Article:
- Thoughts: Aha! Here’s the testing aspect to my day today. I wish I could shout to the rooftops that any digital media project should be navigable by keyboard. Developers shouldn’t hinder it by using junky code or tabindex attributes. If a project is navigable by keyboard, it will most likely be navigable by assistive technologies. Okay, so that much shouting will make me hoarse…which makes me ready for a hot cup of blackberry sage tea.
4:35 PM: [With tea in hand…] Began updating an accessibility training presentation for content managers.
- Thoughts: Written content is an area that people generally forget about when they consider accessibility. We train our team to write clear, concise content that the majority of people of all backgrounds can understand and use, so they can complete tasks and interact with us. All right, I’ve had enough fun for the day, so I’d better save some for tomorrow.
So much for code; perhaps I’ll see some later in the week.
What do you think about the tasks I completed today? Were you surprised or did you think I needed some caffeine (if so, will you tell my doctor)? Do you see them as opportunities to collaborate with your accessibility colleagues on your projects? Did it give you any ideas about enhancing the user experiences of your digital media? Share your thoughts, and even your own tasks, below!
Angela Hooker is part of the GovLoop Featured Blogger program, where we feature blog posts by government voices from all across the country (and world!). To see more Featured Blogger posts, click here.
So interesting! I had no idea what an accessibility SME did, so this was a helpful read. It also made me LOL. Thanks for sharing!
Thanks very much, Hannah! I’m glad it was helpful…and gave you a few chuckles. 🙂
Thanks for sharing! I actually had no idea what accessibility peeps did!
My pleasure, Rachel! Thanks for commenting.
Angela, kudos on your great work. Many folks have no idea about accessibility issues unless they have some sort of disability impairment, such as bad vision, etc. However, as you well know, Section 508 of the Rehabilitation Act requires accessibility for those feds who need it, from websites to social media. Good luck with all of your important work!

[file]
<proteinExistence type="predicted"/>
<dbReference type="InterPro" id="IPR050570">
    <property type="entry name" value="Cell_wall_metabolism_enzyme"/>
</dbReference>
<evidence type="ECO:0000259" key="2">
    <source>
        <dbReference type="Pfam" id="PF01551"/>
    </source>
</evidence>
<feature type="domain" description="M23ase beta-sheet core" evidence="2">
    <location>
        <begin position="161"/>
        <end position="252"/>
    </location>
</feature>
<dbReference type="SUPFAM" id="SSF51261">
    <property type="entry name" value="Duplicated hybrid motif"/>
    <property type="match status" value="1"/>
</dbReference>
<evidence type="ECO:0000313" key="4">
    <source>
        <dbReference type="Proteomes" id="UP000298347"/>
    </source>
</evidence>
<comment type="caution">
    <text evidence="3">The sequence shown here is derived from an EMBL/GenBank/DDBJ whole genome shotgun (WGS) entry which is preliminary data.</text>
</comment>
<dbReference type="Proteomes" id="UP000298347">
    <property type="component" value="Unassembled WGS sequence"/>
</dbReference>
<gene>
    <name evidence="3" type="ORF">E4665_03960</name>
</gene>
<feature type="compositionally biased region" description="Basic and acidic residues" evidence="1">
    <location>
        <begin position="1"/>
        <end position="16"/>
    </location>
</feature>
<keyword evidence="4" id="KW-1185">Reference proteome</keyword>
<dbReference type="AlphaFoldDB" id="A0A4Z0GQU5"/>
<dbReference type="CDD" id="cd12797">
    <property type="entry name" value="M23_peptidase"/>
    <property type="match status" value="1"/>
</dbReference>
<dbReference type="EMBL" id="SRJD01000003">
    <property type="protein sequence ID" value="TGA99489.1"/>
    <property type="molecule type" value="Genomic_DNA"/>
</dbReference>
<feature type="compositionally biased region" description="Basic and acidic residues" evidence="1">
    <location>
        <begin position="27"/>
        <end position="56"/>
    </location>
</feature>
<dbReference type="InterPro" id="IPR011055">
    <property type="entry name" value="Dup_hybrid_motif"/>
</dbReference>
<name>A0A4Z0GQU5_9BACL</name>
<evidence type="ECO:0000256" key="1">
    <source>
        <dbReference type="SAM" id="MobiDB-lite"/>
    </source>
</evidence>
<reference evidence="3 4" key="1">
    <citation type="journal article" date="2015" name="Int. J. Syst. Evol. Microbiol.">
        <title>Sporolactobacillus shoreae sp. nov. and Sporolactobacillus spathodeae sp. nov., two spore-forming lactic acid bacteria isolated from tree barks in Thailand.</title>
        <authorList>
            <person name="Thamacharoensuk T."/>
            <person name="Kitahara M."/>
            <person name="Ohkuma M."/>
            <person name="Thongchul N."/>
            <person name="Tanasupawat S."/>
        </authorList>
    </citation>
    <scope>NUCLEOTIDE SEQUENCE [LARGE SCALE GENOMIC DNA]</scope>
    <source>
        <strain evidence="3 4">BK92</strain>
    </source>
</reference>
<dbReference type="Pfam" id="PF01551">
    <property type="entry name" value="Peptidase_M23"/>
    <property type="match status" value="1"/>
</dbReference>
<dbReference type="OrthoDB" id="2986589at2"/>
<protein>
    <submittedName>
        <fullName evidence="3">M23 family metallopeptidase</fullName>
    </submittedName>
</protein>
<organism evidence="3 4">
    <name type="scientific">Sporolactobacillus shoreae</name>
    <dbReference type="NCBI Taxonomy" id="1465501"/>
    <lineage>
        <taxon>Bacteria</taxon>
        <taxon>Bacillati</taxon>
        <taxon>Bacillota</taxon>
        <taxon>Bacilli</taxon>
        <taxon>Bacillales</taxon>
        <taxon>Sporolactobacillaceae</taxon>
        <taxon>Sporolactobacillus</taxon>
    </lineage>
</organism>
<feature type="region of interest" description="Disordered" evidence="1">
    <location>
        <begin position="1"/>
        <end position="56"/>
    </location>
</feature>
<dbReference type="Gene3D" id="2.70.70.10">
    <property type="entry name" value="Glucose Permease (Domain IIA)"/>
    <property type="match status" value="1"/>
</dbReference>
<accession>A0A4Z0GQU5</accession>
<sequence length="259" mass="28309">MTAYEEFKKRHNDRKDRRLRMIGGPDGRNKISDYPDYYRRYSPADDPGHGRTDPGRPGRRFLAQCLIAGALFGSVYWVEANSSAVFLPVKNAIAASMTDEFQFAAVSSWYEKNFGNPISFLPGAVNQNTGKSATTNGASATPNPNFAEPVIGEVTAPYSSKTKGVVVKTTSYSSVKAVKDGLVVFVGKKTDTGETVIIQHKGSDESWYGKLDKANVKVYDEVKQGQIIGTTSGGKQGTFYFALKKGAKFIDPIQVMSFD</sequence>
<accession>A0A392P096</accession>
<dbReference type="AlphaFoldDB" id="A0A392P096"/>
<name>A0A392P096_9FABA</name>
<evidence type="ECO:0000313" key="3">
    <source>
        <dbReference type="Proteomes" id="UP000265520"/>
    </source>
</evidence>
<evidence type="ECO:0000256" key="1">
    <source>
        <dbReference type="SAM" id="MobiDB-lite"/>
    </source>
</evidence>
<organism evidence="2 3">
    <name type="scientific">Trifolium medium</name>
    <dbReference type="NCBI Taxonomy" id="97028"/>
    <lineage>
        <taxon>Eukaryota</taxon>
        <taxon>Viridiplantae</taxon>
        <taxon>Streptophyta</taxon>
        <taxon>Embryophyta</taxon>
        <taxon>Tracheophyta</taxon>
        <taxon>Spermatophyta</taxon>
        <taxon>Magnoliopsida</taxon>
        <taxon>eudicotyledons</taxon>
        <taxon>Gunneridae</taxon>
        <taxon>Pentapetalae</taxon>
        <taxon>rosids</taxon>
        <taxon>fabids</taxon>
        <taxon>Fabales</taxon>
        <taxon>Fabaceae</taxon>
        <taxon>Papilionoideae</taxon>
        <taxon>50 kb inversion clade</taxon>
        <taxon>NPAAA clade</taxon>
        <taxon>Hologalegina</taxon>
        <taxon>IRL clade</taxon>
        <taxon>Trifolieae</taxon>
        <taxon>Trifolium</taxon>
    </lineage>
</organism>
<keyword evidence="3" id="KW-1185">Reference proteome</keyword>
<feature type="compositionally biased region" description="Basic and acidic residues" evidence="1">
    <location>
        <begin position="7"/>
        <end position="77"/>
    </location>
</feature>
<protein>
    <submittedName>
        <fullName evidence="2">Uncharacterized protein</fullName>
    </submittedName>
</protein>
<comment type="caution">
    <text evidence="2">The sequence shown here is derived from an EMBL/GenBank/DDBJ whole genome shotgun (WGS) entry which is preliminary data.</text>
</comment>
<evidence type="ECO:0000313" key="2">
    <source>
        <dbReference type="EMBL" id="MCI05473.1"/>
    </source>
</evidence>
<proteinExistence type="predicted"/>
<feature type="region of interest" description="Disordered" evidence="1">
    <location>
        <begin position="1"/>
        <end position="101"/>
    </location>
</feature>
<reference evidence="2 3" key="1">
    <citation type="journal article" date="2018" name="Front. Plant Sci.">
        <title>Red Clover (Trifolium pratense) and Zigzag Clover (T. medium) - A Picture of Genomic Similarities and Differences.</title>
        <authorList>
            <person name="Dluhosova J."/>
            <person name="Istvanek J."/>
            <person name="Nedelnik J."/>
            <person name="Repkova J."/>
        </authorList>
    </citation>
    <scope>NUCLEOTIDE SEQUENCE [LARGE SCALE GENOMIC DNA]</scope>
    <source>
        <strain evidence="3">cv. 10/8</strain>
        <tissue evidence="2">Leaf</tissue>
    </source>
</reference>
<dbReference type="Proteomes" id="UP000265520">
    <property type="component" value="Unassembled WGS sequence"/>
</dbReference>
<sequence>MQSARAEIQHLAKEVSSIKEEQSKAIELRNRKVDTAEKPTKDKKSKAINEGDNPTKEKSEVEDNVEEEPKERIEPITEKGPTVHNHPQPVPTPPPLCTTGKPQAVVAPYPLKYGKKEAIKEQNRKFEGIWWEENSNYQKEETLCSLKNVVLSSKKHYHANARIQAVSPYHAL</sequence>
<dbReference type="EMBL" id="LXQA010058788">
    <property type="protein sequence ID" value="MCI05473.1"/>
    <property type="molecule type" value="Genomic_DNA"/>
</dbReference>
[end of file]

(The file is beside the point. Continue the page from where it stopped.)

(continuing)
We’re in full agreement about the peppers, Angela. Thanks for sharing your insights and clarifying some expectations about what you do. Do you or your teammates work on accessibility for eLearning courses and systems?
Thanks for commenting, Dave! Peppers are the new chard: not great, not terrible…just…there. 😉
I used to work on eLearning accessibility in a past job. It was quite interesting to see how the user experience was different from a traditional website. We did quite a bit of usability testing and got surprising feedback.
Thanks very much, David! I’m always glad to hear from someone who’s also passionate about accessibility.
[…] A Day in the Life of an Accessibility SME: As an accessibility subject matter expert working for the U.S. government, Angela Hooks doesn’t spend her whole day reviewing code and running accessibility tests. Check out her diary of one day at work. […]
Thank you for your post! Very interesting! I am the communications coordinator for a company that specializes in low vision aids; we are launching a new website and accessibility has been a core issue for us!
Hi, Sarah! Thanks for commenting. It’s great to hear that a company like yours is concerned about accessibility, and it must be quite important to you all considering your specialty! I’d enjoy hearing how you’ve addressed accessibility in your communications; I love learning about others’ accessibility experiences.